I suspect that is the majority of us.
Threre are ‘revelations’ being made about what we eat every day. New discoveries and better understandings of how our bodies use what we all put into our mouths – knowingly, or increasingly in the ‘civilised world’, unknowingly.
Here are three that could save you a lot of time, effort and heartache.
A website called Nutrition Data ; Protein awareness and Fructose awareness.
The website is pretty self explanatory – it is a resource that can tell you just about anything about everything you ever consume as a food or drink. It has at-a-glance nutritional tables and graphs as well as fact tables for the more print-oriented geeks like me. A veritable goldmine of important information.
Protein Awareness is less straight-forward. Sufficient protein in your diet is important, especially in childhood but to every body to provide it with the essentials it needs to perform it’s job efficiently and keeping us in a healthy state of ‘repair’. Protein is esential in the formation of bone, muscle and the other tissues of our body as well as for our metabloism and functioning of all the bodies organs.
What has recently been discovered though is that protein is perhaps the main indicator we have of knowing when we have had ‘enough’ food. ( http://calorielab.com/news/2005/07/28/protein-may-be-appetite-suppressant/ ) We all know that a ‘balanced’ diet is important but if you cut down on protein intake or eat foods with a low protein/carbohydrate ratio you will tend to eat more, and thus eat more calories, than if you eat a high-protein diet. It is the protein you eat that mainly determines your degree of feeling ‘Hungry’. The more hungry you feel the more likely you will put on ‘more’ weight – and vice-versa.
Fructose awareness is where things can get much trickier, but it might just be the most important part of your dietary ‘regime’ or the reason why your body looks and feels the way it does.
Most of us already understand that too much sugar is not healthy for us but few of us understand about ‘sugar’ as it is shown on most food labels. Fewer still have an awareness of Fructose.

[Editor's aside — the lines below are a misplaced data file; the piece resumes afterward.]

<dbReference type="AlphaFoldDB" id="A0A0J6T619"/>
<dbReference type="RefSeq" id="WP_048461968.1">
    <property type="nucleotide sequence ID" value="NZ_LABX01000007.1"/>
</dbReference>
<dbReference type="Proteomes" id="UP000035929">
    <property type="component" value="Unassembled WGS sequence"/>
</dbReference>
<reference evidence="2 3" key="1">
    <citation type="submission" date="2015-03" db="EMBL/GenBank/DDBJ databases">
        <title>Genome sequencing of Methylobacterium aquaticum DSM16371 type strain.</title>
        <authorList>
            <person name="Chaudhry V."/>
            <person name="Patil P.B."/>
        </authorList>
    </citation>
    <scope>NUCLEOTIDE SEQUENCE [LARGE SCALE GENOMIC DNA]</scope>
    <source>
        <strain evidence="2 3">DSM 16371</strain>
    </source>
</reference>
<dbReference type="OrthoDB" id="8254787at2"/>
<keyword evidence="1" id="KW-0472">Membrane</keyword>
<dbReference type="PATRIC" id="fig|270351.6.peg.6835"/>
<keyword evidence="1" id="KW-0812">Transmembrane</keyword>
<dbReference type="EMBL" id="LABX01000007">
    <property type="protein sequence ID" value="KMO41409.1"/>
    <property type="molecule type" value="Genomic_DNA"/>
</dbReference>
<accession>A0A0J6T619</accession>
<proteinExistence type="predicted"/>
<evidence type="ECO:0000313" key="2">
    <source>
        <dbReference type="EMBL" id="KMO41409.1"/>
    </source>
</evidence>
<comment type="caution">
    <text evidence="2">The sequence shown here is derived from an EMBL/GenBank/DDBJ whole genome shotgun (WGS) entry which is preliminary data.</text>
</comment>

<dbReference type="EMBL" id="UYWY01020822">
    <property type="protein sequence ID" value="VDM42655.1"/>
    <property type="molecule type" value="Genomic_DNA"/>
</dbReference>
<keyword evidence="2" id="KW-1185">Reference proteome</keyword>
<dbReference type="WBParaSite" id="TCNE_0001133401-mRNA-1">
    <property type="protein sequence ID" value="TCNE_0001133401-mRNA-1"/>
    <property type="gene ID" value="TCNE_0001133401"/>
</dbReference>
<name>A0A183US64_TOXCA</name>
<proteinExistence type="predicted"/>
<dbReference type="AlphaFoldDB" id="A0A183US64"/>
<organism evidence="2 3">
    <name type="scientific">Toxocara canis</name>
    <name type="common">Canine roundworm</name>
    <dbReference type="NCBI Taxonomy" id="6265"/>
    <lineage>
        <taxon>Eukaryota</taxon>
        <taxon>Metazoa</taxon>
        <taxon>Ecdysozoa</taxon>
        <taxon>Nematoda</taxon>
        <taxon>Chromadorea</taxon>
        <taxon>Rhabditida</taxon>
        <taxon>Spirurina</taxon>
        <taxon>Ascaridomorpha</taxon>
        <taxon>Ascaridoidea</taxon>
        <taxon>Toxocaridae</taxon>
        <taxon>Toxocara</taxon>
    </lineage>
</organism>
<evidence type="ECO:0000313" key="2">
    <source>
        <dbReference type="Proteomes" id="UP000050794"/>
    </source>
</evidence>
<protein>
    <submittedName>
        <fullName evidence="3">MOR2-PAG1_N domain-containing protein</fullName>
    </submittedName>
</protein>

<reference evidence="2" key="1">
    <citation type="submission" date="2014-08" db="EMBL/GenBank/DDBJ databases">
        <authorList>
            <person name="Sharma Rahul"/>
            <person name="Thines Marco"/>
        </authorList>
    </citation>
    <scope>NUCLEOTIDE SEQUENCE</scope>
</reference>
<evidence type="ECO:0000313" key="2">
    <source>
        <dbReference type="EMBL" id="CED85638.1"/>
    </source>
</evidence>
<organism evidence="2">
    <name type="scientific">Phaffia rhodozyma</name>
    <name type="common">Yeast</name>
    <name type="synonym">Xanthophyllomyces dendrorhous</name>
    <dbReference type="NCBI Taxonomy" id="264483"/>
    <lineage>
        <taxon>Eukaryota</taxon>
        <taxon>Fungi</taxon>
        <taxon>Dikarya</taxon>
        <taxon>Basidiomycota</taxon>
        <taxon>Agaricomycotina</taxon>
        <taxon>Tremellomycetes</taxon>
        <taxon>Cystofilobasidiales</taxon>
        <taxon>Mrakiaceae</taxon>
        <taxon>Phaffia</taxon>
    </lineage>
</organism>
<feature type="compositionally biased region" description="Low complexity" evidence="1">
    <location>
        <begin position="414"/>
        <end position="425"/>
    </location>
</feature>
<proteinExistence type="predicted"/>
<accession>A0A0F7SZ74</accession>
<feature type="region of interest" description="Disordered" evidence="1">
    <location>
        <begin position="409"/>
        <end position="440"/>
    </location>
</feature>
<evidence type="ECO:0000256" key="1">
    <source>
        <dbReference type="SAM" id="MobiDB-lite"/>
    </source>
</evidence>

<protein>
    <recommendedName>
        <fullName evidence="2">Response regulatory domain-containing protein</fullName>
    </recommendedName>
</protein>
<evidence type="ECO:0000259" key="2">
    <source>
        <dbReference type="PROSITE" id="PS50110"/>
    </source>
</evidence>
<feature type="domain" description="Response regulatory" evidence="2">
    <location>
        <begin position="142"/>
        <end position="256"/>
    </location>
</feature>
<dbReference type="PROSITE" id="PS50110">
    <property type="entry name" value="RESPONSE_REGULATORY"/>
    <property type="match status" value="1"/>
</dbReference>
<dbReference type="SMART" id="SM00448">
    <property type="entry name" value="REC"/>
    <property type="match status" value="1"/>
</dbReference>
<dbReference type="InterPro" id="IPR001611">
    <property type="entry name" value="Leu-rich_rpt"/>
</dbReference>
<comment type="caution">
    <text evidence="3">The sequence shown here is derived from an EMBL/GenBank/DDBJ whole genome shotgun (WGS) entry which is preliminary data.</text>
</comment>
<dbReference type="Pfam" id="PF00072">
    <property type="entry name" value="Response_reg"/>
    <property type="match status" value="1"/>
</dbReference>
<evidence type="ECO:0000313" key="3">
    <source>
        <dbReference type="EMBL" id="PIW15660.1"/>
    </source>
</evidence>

Sugar is a very general term. There are many kinds of sugars and they are not all ‘equal’ ( ‘scuse the pun).
The things most of us have heard about sugars we mostly connect with the sugar we see on tables in coffee shops or buy in bags from a store. This is often a form of sugar called ‘sucrose’ a naturally occuring sweet substance refined from either sugar beets or sugar cane. The only difference between ‘white’ sugar and raw sugar (and castor or icing sugar) is the degree of refinement; chemically they are effectively the same thing. You just get a geater degree of sweetness (and calories) the ‘whiter’ a sugar is.
Sucrose when absorbed in our stomach and gut breaks down into glucose and fructose. – ‘Simple’ sugar ( arbohydrate) chains of atoms. Our bodies need glucose and uses it as a fast source of energy to power our system. Glucose is quickly absorbed by our bodies and is able to be taken up by virtually every organ in the body via the blodstream.
Fructose is quite a different matter – although very similar in composition the body treats it vastly different to glucose. Fructose is almost twice a sweet as sugar (see below) and has to be absorbed by our liver out of the blood to be ‘useful’. When faced with fructose the liver essentailly ‘drops’ everything else to focus all it’s effort on processing it. Overconsumption of fructose overloads the liver with chaotic results for our long term health.